Normally, the hormone level goes up for three weeks, then drops to zero, triggering menustration: ie. 180 mcg norgestimate during the first seven days, 215 mcg the next seven days and 250 mcg the next seven days, and 0 the next seven bloody days.

Most women go 180, 215, 250, 0 (bleed), repeat.

My wife goes 180, 215, 250, 0 (no blood), repeat. It just struck me that she coule probably go on straight 180s. Hmmm.

Seasonale goes 180, 180, 180, 180, .... , 0.
posted by five fresh fish at 7:57 PM on December 30, 2003

Never trust anything that bleeds for five days and doesn't die...
posted by LowDog at 8:45 PM on December 30, 2003

Anyway, Nelleish, I'm wondering what your attempt to "skip" a period went like.

If you were doing 180, 215, 250, 180, 215, 250, ... (ie. no "0" weeks), then I can't imagine how you managed to bleed: if the 250->180 transition didn't trigger a period (you say it didn't), then the 180->215 couldn't have. How on earth did you menustrate for three weeks?!
posted by five fresh fish at 10:14 AM on December 31, 2003

Sometimes your body does what it wants, hormone therapy be damned. The months I choose to have a period, it's usually because my body just starts, and I go along with it. It never starts *after* I have started the placebo pills, always before I even get to that week. And that's how it's always been -- Even when I had a monthly period, it always started before the placebo week, if I was going to really have one. Hormones are not an exact science... That's why there are so many different formulations of birth control pills. Everyone's body reacts differently to them.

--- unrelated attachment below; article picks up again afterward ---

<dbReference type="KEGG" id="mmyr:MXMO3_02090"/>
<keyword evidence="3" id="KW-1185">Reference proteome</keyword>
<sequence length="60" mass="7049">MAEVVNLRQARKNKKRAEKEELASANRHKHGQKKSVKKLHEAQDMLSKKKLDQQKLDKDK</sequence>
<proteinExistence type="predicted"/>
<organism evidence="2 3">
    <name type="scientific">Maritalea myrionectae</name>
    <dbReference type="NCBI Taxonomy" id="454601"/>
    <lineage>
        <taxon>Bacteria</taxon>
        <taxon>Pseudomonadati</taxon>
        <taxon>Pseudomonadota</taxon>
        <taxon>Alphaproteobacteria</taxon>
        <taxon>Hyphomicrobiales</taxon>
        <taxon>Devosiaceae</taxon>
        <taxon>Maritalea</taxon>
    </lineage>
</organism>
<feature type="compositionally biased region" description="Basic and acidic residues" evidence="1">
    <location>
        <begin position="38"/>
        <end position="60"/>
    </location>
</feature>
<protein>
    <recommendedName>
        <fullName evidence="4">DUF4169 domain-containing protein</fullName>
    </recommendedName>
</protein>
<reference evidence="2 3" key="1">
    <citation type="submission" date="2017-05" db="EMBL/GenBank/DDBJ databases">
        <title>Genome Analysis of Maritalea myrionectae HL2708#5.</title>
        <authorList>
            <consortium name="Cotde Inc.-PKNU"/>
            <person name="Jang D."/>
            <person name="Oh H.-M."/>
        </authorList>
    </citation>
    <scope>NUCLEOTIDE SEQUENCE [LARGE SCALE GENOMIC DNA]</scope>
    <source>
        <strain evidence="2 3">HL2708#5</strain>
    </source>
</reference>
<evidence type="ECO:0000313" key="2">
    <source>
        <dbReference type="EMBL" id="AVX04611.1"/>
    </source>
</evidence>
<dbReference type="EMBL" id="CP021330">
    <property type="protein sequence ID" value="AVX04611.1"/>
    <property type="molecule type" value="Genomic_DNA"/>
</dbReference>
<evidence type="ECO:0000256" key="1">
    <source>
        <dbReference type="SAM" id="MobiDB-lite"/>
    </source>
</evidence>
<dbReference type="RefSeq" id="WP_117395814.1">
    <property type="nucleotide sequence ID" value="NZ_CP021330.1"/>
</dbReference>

posted by doubtful_guest at 12:32 PM on December 31, 2003

Nelleish -- Have you had your thyroid checked? I only found out I was hypothyroid after trying to have fewer periods per year, only to bleed for 3 months straight instead. They tested me "just in case" it was thyroid-related (the other option was that my body just wanted to have a period every month, no matter what), and I'm now on thyroid meds. But I'd always had irregular periods, even on the pill, so I probably should have been tested years ago...
posted by doubtful_guest at 12:37 PM on December 31, 2003

doubtful: Ah. Okay.
posted by five fresh fish at 4:17 PM on December 31, 2003

i love my keeper. while 50 bucks seemed expensive to my college student self five years ago, not having to buy any pads or tampons since then makes it a pretty solid investment. i've used Instead as well, and I liked it too, but it's unnecessary thanks to my keeper cup. what i find most interesting is that now I see just how much fluid is really expelled. It always seemed like way more using disposable products, and now I know that it's not.
posted by melissa at 5:02 PM on January 1, 2004